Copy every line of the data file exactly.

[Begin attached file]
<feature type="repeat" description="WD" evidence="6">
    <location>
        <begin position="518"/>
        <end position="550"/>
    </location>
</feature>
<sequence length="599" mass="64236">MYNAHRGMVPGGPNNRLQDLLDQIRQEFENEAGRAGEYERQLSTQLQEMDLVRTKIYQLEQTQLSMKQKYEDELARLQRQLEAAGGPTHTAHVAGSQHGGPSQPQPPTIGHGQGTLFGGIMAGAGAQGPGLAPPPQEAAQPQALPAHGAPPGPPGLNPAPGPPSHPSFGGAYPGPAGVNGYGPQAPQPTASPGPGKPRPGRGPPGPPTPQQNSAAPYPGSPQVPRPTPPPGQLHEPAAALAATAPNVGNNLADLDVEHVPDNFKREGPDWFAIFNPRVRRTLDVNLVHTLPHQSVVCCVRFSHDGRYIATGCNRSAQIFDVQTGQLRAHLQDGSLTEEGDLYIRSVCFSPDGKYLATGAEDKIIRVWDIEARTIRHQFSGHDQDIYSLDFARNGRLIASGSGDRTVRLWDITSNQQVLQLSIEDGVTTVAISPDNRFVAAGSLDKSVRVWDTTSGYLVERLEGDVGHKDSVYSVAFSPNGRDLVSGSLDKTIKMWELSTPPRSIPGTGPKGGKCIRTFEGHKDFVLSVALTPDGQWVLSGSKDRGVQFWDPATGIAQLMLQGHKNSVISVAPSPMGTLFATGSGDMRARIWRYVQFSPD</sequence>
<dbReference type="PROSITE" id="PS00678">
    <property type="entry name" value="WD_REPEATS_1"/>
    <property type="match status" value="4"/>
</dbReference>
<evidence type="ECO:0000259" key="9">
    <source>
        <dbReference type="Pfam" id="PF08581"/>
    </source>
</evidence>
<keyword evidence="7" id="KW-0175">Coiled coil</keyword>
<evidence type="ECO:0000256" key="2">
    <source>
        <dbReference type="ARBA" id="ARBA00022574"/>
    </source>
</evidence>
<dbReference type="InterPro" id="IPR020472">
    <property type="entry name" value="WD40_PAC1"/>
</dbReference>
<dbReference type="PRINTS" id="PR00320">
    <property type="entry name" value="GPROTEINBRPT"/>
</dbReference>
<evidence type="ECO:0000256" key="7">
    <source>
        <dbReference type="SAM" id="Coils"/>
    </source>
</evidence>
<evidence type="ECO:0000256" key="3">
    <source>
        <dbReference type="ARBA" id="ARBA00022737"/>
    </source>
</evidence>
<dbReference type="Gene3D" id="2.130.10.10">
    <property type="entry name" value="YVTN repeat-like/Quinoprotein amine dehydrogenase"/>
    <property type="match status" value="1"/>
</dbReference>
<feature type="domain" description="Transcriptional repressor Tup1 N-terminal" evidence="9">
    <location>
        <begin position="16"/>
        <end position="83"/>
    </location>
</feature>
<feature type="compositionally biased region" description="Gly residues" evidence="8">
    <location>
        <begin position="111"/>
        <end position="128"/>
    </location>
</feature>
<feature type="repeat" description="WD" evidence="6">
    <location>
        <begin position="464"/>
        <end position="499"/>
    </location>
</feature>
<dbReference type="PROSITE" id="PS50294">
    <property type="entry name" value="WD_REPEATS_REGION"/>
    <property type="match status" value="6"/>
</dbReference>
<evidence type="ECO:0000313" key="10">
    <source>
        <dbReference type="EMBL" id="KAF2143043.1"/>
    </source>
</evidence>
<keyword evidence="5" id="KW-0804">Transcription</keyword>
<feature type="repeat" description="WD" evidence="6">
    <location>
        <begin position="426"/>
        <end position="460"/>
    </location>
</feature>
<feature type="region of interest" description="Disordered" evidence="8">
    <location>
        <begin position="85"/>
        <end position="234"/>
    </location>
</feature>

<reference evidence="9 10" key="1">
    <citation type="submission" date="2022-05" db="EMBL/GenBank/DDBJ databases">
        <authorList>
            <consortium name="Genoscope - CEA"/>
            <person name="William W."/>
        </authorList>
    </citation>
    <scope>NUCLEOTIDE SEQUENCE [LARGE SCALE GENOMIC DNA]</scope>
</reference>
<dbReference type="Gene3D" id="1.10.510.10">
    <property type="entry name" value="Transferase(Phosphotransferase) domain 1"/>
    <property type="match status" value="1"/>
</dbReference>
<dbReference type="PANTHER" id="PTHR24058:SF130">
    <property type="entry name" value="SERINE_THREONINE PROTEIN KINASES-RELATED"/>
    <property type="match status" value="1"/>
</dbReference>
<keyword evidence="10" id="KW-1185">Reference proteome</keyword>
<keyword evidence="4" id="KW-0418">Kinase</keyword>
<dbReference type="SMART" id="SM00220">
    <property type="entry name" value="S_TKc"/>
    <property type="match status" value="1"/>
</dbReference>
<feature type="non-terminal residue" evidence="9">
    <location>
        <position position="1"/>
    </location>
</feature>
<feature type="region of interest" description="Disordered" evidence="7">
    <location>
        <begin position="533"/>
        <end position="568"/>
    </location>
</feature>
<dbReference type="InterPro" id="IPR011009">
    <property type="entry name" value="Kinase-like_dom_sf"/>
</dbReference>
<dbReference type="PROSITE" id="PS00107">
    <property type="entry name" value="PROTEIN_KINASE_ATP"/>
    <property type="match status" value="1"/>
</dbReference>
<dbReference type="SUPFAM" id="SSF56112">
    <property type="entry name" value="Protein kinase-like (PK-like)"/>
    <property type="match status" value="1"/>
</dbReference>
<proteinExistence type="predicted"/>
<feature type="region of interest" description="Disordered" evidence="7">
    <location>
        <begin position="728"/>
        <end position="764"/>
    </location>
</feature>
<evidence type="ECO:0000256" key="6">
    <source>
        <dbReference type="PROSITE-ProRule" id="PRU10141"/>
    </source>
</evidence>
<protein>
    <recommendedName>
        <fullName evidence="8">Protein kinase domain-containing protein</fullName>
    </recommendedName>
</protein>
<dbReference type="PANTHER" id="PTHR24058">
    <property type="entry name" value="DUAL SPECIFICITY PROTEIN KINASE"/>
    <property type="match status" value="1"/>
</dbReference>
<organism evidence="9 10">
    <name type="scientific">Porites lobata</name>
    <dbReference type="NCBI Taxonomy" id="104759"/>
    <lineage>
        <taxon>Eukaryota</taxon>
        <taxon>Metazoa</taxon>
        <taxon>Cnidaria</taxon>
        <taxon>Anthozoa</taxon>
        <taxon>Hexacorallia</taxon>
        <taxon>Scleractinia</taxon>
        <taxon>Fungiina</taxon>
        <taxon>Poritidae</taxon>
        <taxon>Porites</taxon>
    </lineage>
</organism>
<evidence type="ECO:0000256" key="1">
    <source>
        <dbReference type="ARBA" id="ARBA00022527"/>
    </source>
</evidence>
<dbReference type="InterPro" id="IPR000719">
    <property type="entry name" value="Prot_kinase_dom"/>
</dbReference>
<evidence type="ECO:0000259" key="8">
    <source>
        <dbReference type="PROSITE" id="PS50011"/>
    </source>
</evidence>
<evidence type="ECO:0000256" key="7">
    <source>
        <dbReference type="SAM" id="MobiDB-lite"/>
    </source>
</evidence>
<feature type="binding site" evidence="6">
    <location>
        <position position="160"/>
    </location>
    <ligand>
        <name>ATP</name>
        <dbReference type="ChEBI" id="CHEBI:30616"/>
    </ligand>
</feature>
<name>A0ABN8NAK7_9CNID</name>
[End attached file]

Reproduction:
<feature type="repeat" description="WD" evidence="6">
    <location>
        <begin position="518"/>
        <end position="550"/>
    </location>
</feature>
<sequence length="599" mass="64236">MYNAHRGMVPGGPNNRLQDLLDQIRQEFENEAGRAGEYERQLSTQLQEMDLVRTKIYQLEQTQLSMKQKYEDELARLQRQLEAAGGPTHTAHVAGSQHGGPSQPQPPTIGHGQGTLFGGIMAGAGAQGPGLAPPPQEAAQPQALPAHGAPPGPPGLNPAPGPPSHPSFGGAYPGPAGVNGYGPQAPQPTASPGPGKPRPGRGPPGPPTPQQNSAAPYPGSPQVPRPTPPPGQLHEPAAALAATAPNVGNNLADLDVEHVPDNFKREGPDWFAIFNPRVRRTLDVNLVHTLPHQSVVCCVRFSHDGRYIATGCNRSAQIFDVQTGQLRAHLQDGSLTEEGDLYIRSVCFSPDGKYLATGAEDKIIRVWDIEARTIRHQFSGHDQDIYSLDFARNGRLIASGSGDRTVRLWDITSNQQVLQLSIEDGVTTVAISPDNRFVAAGSLDKSVRVWDTTSGYLVERLEGDVGHKDSVYSVAFSPNGRDLVSGSLDKTIKMWELSTPPRSIPGTGPKGGKCIRTFEGHKDFVLSVALTPDGQWVLSGSKDRGVQFWDPATGIAQLMLQGHKNSVISVAPSPMGTLFATGSGDMRARIWRYVQFSPD</sequence>
<dbReference type="PROSITE" id="PS00678">
    <property type="entry name" value="WD_REPEATS_1"/>
    <property type="match status" value="4"/>
</dbReference>
<evidence type="ECO:0000259" key="9">
    <source>
        <dbReference type="Pfam" id="PF08581"/>
    </source>
</evidence>
<keyword evidence="7" id="KW-0175">Coiled coil</keyword>
<evidence type="ECO:0000256" key="2">
    <source>
        <dbReference type="ARBA" id="ARBA00022574"/>
    </source>
</evidence>
<dbReference type="InterPro" id="IPR020472">
    <property type="entry name" value="WD40_PAC1"/>
</dbReference>
<dbReference type="PRINTS" id="PR00320">
    <property type="entry name" value="GPROTEINBRPT"/>
</dbReference>
<evidence type="ECO:0000256" key="7">
    <source>
        <dbReference type="SAM" id="Coils"/>
    </source>
</evidence>
<evidence type="ECO:0000256" key="3">
    <source>
        <dbReference type="ARBA" id="ARBA00022737"/>
    </source>
</evidence>
<dbReference type="Gene3D" id="2.130.10.10">
    <property type="entry name" value="YVTN repeat-like/Quinoprotein amine dehydrogenase"/>
    <property type="match status" value="1"/>
</dbReference>
<feature type="domain" description="Transcriptional repressor Tup1 N-terminal" evidence="9">
    <location>
        <begin position="16"/>
        <end position="83"/>
    </location>
</feature>
<feature type="compositionally biased region" description="Gly residues" evidence="8">
    <location>
        <begin position="111"/>
        <end position="128"/>
    </location>
</feature>
<feature type="repeat" description="WD" evidence="6">
    <location>
        <begin position="464"/>
        <end position="499"/>
    </location>
</feature>
<dbReference type="PROSITE" id="PS50294">
    <property type="entry name" value="WD_REPEATS_REGION"/>
    <property type="match status" value="6"/>
</dbReference>
<evidence type="ECO:0000313" key="10">
    <source>
        <dbReference type="EMBL" id="KAF2143043.1"/>
    </source>
</evidence>
<keyword evidence="5" id="KW-0804">Transcription</keyword>
<feature type="repeat" description="WD" evidence="6">
    <location>
        <begin position="426"/>
        <end position="460"/>
    </location>
</feature>
<feature type="region of interest" description="Disordered" evidence="8">
    <location>
        <begin position="85"/>
        <end position="234"/>
    </location>
</feature>

<reference evidence="9 10" key="1">
    <citation type="submission" date="2022-05" db="EMBL/GenBank/DDBJ databases">
        <authorList>
            <consortium name="Genoscope - CEA"/>
            <person name="William W."/>
        </authorList>
    </citation>
    <scope>NUCLEOTIDE SEQUENCE [LARGE SCALE GENOMIC DNA]</scope>
</reference>
<dbReference type="Gene3D" id="1.10.510.10">
    <property type="entry name" value="Transferase(Phosphotransferase) domain 1"/>
    <property type="match status" value="1"/>
</dbReference>
<dbReference type="PANTHER" id="PTHR24058:SF130">
    <property type="entry name" value="SERINE_THREONINE PROTEIN KINASES-RELATED"/>
    <property type="match status" value="1"/>
</dbReference>
<keyword evidence="10" id="KW-1185">Reference proteome</keyword>
<keyword evidence="4" id="KW-0418">Kinase</keyword>
<dbReference type="SMART" id="SM00220">
    <property type="entry name" value="S_TKc"/>
    <property type="match status" value="1"/>
</dbReference>
<feature type="non-terminal residue" evidence="9">
    <location>
        <position position="1"/>
    </location>
</feature>
<feature type="region of interest" description="Disordered" evidence="7">
    <location>
        <begin position="533"/>
        <end position="568"/>
    </location>
</feature>
<dbReference type="InterPro" id="IPR011009">
    <property type="entry name" value="Kinase-like_dom_sf"/>
</dbReference>
<dbReference type="PROSITE" id="PS00107">
    <property type="entry name" value="PROTEIN_KINASE_ATP"/>
    <property type="match status" value="1"/>
</dbReference>
<dbReference type="SUPFAM" id="SSF56112">
    <property type="entry name" value="Protein kinase-like (PK-like)"/>
    <property type="match status" value="1"/>
</dbReference>
<proteinExistence type="predicted"/>
<feature type="region of interest" description="Disordered" evidence="7">
    <location>
        <begin position="728"/>
        <end position="764"/>
    </location>
</feature>
<evidence type="ECO:0000256" key="6">
    <source>
        <dbReference type="PROSITE-ProRule" id="PRU10141"/>
    </source>
</evidence>
<protein>
    <recommendedName>
        <fullName evidence="8">Protein kinase domain-containing protein</fullName>
    </recommendedName>
</protein>
<dbReference type="PANTHER" id="PTHR24058">
    <property type="entry name" value="DUAL SPECIFICITY PROTEIN KINASE"/>
    <property type="match status" value="1"/>
</dbReference>
<organism evidence="9 10">
    <name type="scientific">Porites lobata</name>
    <dbReference type="NCBI Taxonomy" id="104759"/>
    <lineage>
        <taxon>Eukaryota</taxon>
        <taxon>Metazoa</taxon>
        <taxon>Cnidaria</taxon>
        <taxon>Anthozoa</taxon>
        <taxon>Hexacorallia</taxon>
        <taxon>Scleractinia</taxon>
        <taxon>Fungiina</taxon>
        <taxon>Poritidae</taxon>
        <taxon>Porites</taxon>
    </lineage>
</organism>
<evidence type="ECO:0000256" key="1">
    <source>
        <dbReference type="ARBA" id="ARBA00022527"/>
    </source>
</evidence>
<dbReference type="InterPro" id="IPR000719">
    <property type="entry name" value="Prot_kinase_dom"/>
</dbReference>
<evidence type="ECO:0000259" key="8">
    <source>
        <dbReference type="PROSITE" id="PS50011"/>
    </source>
</evidence>
<evidence type="ECO:0000256" key="7">
    <source>
        <dbReference type="SAM" id="MobiDB-lite"/>
    </source>
</evidence>
<feature type="binding site" evidence="6">
    <location>
        <position position="160"/>
    </location>
    <ligand>
        <name>ATP</name>
        <dbReference type="ChEBI" id="CHEBI:30616"/>
    </ligand>
</feature>
<name>A0ABN8NAK7_9CNID</name>